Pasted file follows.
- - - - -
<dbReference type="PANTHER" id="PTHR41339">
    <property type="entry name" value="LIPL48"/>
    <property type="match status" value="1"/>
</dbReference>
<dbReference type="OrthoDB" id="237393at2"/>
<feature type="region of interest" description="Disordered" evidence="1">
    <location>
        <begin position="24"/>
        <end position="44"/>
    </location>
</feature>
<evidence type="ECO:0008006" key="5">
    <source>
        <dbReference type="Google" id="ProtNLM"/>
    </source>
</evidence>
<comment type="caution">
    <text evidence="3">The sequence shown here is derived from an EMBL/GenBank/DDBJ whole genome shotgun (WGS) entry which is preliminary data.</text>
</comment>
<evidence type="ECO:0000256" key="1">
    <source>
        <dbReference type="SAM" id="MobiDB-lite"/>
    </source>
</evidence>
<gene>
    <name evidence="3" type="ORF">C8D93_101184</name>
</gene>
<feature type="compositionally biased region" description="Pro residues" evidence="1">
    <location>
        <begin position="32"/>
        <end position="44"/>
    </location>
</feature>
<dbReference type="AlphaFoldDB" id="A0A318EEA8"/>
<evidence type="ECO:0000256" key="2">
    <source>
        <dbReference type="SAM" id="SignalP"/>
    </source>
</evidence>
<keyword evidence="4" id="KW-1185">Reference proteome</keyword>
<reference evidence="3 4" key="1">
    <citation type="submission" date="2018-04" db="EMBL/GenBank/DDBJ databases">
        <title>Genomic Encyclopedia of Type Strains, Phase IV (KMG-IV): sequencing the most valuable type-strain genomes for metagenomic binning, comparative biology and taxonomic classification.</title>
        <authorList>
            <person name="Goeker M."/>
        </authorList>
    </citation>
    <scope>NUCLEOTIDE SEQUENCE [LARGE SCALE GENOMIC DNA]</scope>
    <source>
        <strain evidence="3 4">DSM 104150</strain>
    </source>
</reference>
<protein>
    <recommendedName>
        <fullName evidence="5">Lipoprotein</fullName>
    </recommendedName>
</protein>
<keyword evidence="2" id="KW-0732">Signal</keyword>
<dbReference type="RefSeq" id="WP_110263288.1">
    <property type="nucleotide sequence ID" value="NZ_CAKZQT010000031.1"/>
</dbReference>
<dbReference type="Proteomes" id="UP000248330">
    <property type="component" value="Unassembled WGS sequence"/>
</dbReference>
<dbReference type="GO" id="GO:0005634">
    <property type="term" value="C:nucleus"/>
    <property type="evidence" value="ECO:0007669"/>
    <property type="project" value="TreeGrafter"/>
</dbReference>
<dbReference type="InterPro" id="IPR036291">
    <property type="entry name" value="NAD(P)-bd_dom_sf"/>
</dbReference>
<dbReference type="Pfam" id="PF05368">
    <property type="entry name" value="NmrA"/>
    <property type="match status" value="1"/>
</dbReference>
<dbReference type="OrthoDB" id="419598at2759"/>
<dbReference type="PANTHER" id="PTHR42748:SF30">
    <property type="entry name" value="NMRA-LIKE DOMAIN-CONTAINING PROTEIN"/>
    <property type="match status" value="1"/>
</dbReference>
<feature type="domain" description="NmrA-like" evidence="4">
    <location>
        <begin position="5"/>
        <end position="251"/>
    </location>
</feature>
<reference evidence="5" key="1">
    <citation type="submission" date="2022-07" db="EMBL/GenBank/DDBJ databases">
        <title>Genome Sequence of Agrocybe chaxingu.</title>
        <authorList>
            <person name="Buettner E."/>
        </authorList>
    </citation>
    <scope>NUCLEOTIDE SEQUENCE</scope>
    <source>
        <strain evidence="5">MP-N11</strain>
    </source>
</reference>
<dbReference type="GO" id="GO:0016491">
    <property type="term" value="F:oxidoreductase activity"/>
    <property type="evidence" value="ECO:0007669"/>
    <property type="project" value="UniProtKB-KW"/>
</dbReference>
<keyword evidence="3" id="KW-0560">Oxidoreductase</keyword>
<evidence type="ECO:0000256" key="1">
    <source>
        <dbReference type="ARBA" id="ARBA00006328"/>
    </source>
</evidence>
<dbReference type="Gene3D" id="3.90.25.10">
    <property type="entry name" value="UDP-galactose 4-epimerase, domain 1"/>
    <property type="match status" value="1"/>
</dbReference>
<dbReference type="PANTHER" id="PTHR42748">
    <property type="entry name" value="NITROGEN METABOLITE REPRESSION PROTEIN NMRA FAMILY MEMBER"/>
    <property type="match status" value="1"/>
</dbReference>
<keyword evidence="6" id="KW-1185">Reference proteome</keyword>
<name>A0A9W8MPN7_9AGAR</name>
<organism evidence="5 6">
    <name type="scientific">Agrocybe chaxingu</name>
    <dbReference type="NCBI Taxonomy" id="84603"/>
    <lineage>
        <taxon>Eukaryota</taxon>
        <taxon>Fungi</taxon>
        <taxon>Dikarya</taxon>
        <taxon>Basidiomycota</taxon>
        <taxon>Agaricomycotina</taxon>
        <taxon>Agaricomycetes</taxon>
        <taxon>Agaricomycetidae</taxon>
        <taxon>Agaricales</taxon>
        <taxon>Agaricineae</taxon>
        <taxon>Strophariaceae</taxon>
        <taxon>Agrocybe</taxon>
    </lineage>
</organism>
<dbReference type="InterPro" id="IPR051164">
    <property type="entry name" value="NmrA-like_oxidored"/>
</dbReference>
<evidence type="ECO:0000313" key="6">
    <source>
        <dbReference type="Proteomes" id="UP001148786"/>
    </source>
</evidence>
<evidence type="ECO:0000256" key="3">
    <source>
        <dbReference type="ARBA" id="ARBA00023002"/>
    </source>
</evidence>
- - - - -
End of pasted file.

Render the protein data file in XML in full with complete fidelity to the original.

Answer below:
<dbReference type="PANTHER" id="PTHR41339">
    <property type="entry name" value="LIPL48"/>
    <property type="match status" value="1"/>
</dbReference>
<dbReference type="OrthoDB" id="237393at2"/>
<feature type="region of interest" description="Disordered" evidence="1">
    <location>
        <begin position="24"/>
        <end position="44"/>
    </location>
</feature>
<evidence type="ECO:0008006" key="5">
    <source>
        <dbReference type="Google" id="ProtNLM"/>
    </source>
</evidence>
<comment type="caution">
    <text evidence="3">The sequence shown here is derived from an EMBL/GenBank/DDBJ whole genome shotgun (WGS) entry which is preliminary data.</text>
</comment>
<evidence type="ECO:0000256" key="1">
    <source>
        <dbReference type="SAM" id="MobiDB-lite"/>
    </source>
</evidence>
<gene>
    <name evidence="3" type="ORF">C8D93_101184</name>
</gene>
<feature type="compositionally biased region" description="Pro residues" evidence="1">
    <location>
        <begin position="32"/>
        <end position="44"/>
    </location>
</feature>
<dbReference type="AlphaFoldDB" id="A0A318EEA8"/>
<evidence type="ECO:0000256" key="2">
    <source>
        <dbReference type="SAM" id="SignalP"/>
    </source>
</evidence>
<keyword evidence="4" id="KW-1185">Reference proteome</keyword>
<reference evidence="3 4" key="1">
    <citation type="submission" date="2018-04" db="EMBL/GenBank/DDBJ databases">
        <title>Genomic Encyclopedia of Type Strains, Phase IV (KMG-IV): sequencing the most valuable type-strain genomes for metagenomic binning, comparative biology and taxonomic classification.</title>
        <authorList>
            <person name="Goeker M."/>
        </authorList>
    </citation>
    <scope>NUCLEOTIDE SEQUENCE [LARGE SCALE GENOMIC DNA]</scope>
    <source>
        <strain evidence="3 4">DSM 104150</strain>
    </source>
</reference>
<protein>
    <recommendedName>
        <fullName evidence="5">Lipoprotein</fullName>
    </recommendedName>
</protein>
<keyword evidence="2" id="KW-0732">Signal</keyword>
<dbReference type="RefSeq" id="WP_110263288.1">
    <property type="nucleotide sequence ID" value="NZ_CAKZQT010000031.1"/>
</dbReference>
<dbReference type="Proteomes" id="UP000248330">
    <property type="component" value="Unassembled WGS sequence"/>
</dbReference>
<dbReference type="GO" id="GO:0005634">
    <property type="term" value="C:nucleus"/>
    <property type="evidence" value="ECO:0007669"/>
    <property type="project" value="TreeGrafter"/>
</dbReference>
<dbReference type="InterPro" id="IPR036291">
    <property type="entry name" value="NAD(P)-bd_dom_sf"/>
</dbReference>
<dbReference type="Pfam" id="PF05368">
    <property type="entry name" value="NmrA"/>
    <property type="match status" value="1"/>
</dbReference>
<dbReference type="OrthoDB" id="419598at2759"/>
<dbReference type="PANTHER" id="PTHR42748:SF30">
    <property type="entry name" value="NMRA-LIKE DOMAIN-CONTAINING PROTEIN"/>
    <property type="match status" value="1"/>
</dbReference>
<feature type="domain" description="NmrA-like" evidence="4">
    <location>
        <begin position="5"/>
        <end position="251"/>
    </location>
</feature>
<reference evidence="5" key="1">
    <citation type="submission" date="2022-07" db="EMBL/GenBank/DDBJ databases">
        <title>Genome Sequence of Agrocybe chaxingu.</title>
        <authorList>
            <person name="Buettner E."/>
        </authorList>
    </citation>
    <scope>NUCLEOTIDE SEQUENCE</scope>
    <source>
        <strain evidence="5">MP-N11</strain>
    </source>
</reference>
<dbReference type="GO" id="GO:0016491">
    <property type="term" value="F:oxidoreductase activity"/>
    <property type="evidence" value="ECO:0007669"/>
    <property type="project" value="UniProtKB-KW"/>
</dbReference>
<keyword evidence="3" id="KW-0560">Oxidoreductase</keyword>
<evidence type="ECO:0000256" key="1">
    <source>
        <dbReference type="ARBA" id="ARBA00006328"/>
    </source>
</evidence>
<dbReference type="Gene3D" id="3.90.25.10">
    <property type="entry name" value="UDP-galactose 4-epimerase, domain 1"/>
    <property type="match status" value="1"/>
</dbReference>
<dbReference type="PANTHER" id="PTHR42748">
    <property type="entry name" value="NITROGEN METABOLITE REPRESSION PROTEIN NMRA FAMILY MEMBER"/>
    <property type="match status" value="1"/>
</dbReference>
<keyword evidence="6" id="KW-1185">Reference proteome</keyword>
<name>A0A9W8MPN7_9AGAR</name>
<organism evidence="5 6">
    <name type="scientific">Agrocybe chaxingu</name>
    <dbReference type="NCBI Taxonomy" id="84603"/>
    <lineage>
        <taxon>Eukaryota</taxon>
        <taxon>Fungi</taxon>
        <taxon>Dikarya</taxon>
        <taxon>Basidiomycota</taxon>
        <taxon>Agaricomycotina</taxon>
        <taxon>Agaricomycetes</taxon>
        <taxon>Agaricomycetidae</taxon>
        <taxon>Agaricales</taxon>
        <taxon>Agaricineae</taxon>
        <taxon>Strophariaceae</taxon>
        <taxon>Agrocybe</taxon>
    </lineage>
</organism>
<dbReference type="InterPro" id="IPR051164">
    <property type="entry name" value="NmrA-like_oxidored"/>
</dbReference>
<evidence type="ECO:0000313" key="6">
    <source>
        <dbReference type="Proteomes" id="UP001148786"/>
    </source>
</evidence>
<evidence type="ECO:0000256" key="3">
    <source>
        <dbReference type="ARBA" id="ARBA00023002"/>
    </source>
</evidence>